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Draft 1

Editor: Valerie Shute and Yoon Jeon Kim, Florida State University

Contributors: …/…


e-assessment refers to assessment methods and practices that emphasize the role of information technology relative to measuring students’ learning.

Comments on the history

The use of computer technology in educational assessment has a decades-long history. Computers were initially adopted for assessment in the 1970s in order to reduce human raters’ scoring workload. Since then, assessment has progressed in conjunction with technological advancements. Computer-based assessment has become widespread in large-scale assessments, such as language testing and college entrance examinations, due to its convenience and accuracy. The terms “computer-adaptive testing” and “web-based assessment” are used interchangeably with “computer-based assessment”, but they are in fact two special cases of computer-based assessment. That is, computer-adaptive testing has a stronger emphasis on nonlinear item selection by rapidly estimating the examinee’s ability based on his/her previous responses. Web-based assessment refers to computer-based assessment that is typically delivered via online learning management systems.

Although advancements in computer-based assessment provide the technological foundation for e-assessment, the current focus in e-assessment is in exploring the possibilities of the increasingly popular rich digital media, such as web 2.0 tools and video games. In addition, mobile and tablet devices are providing new opportunities for e-assessment. For example, the introduction of personal response systems (also known as clickers) has greatly simplified formative assessment in large classroom environments. We should note that the primary focus of e-assessment is not developing new assessment tools but improving learning by using new assessment technologies. Thus, pedagogical benefits and pitfalls of e-assessment technologies need to be carefully considered. A widely circulated report by the Joint Information Systems Committee [JISC] (2007) similarly emphasizes that “e-assessment in fact is much more than just an alternative way of doing what we already do… Assessment is perhaps the best way of identifying the support needs of learners and can instill a desire to progress further if linked to appropriate resources, good quality, timely feedback, and to challenging but stimulating ways of demonstrating understanding and skills.”

Related terms

Computer-based assessment (CBA), computer-assisted assessment (CAA), computer-aided assessment (CAA), computer adaptive assessment (CAA), computer adaptive testing (CAT), online assessment, technology-enabled assessment, technology-enhanced assessment, technology-embedded assessments, technology-based assessment, Internet-based testing, web-based assessment

Translation issues


Disciplinary issues

Traditionally, e-assessment uses computer and information technology to make the assessment process more efficient by automating functions that would otherwise require human assessors. These functions include item construction and selection, assessment delivery, item analysis, interpretation, scoring, and score presentation (Baker & O'Neil, 1995). More recently, however, e-assessment refers to current efforts within the educational community to take advantage of technological advancements. These efforts are motivated by the need to go beyond “fill-in the bubble” tests and move forward to authentic assessments of complex skills and knowledge (Pellegrino, Chudowsky, & Glaser, 2001). The “e” in e-assessment involves making choices from a wide range of computer and information technologies that can be used as components of assessment development, implementation, and delivery. These choices should be aligned with the purpose and goal of the assessment. These choices should address the following considerations:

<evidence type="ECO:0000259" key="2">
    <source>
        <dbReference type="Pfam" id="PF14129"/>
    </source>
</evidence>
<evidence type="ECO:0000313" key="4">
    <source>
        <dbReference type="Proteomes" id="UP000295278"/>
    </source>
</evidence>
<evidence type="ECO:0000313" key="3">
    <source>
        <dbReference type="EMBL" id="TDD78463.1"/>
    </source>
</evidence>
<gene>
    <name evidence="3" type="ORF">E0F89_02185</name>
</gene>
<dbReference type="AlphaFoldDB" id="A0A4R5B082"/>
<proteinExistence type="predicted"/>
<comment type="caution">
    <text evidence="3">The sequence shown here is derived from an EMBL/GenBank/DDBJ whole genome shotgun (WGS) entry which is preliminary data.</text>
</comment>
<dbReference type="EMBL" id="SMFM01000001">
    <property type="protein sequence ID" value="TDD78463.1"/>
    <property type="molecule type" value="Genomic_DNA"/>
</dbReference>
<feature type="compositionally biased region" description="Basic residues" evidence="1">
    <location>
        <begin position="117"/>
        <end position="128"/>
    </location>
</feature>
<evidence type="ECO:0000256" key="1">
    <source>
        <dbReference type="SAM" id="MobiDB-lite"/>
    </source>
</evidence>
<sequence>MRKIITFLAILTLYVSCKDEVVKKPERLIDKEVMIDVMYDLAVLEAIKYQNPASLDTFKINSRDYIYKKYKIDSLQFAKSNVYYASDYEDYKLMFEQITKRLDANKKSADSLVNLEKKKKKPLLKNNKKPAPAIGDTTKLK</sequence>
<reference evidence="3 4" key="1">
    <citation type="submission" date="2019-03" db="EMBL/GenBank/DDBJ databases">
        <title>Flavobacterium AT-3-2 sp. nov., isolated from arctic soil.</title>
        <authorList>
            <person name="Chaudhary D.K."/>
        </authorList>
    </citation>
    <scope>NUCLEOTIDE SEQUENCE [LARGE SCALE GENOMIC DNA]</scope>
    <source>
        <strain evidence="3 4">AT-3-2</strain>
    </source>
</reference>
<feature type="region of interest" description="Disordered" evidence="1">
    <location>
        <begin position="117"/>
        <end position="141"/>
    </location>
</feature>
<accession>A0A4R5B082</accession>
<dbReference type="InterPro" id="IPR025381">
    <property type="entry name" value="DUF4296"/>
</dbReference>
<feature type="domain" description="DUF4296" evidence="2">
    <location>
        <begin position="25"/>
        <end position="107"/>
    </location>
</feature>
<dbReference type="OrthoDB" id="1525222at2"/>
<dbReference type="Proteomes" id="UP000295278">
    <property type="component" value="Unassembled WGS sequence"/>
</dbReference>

• Which platform is most suitable for the assessment (e.g., web-based, computer-based, simulation- and game-based)?
  • Does the assessment need to be linear or adaptive (e.g., scoring rules, item selection algorithms)?
  • How will the assessment materials be presented (e.g., static vs. interactive)?
  • What is the format of the expected student response (e.g., clicking the right answer, multimedia input)?

The word “assessment” in e-assessment relates to the purpose and features of the assessment. In general, the purpose of assessment can be categorized as formative, diagnostic, or summative. In addition, e-assessment must maintain the features of traditional assessment such as validity, reliability, fairness, and accessibility (Baker, O'Neil, & Linn, 1993; Shute, 2009)

Key references

[1] Baker, E. L., O'Neil, H. F., & Linn, R. L. (1993). Policy and validity prospects for performance-based assessment. American Psychologist, 48(12), 1210-1218. doi: 10.1037/0003-066x.48.12.1210

[2] Baker, E. L., & O'Neil, H. F., Jr. (1995). Computer technology futures for the improvement of assessment. Journal of Science Education and Technology, 4(1), 37-45.

[3] Joint Information Systems Committee. (2007). Effective practice with e-assessment: an overview of technologies, policies and practice in further and higher education.

[4] Pellegrino, J., Chudowsky, N., & Glaser, R. (2001). Knowing what students know. Washington, DC: National Academy Press.

[5] Shute, V. J. (2009). Simply assessment. International Journal of Learning, and Media, 1(2), 1-11.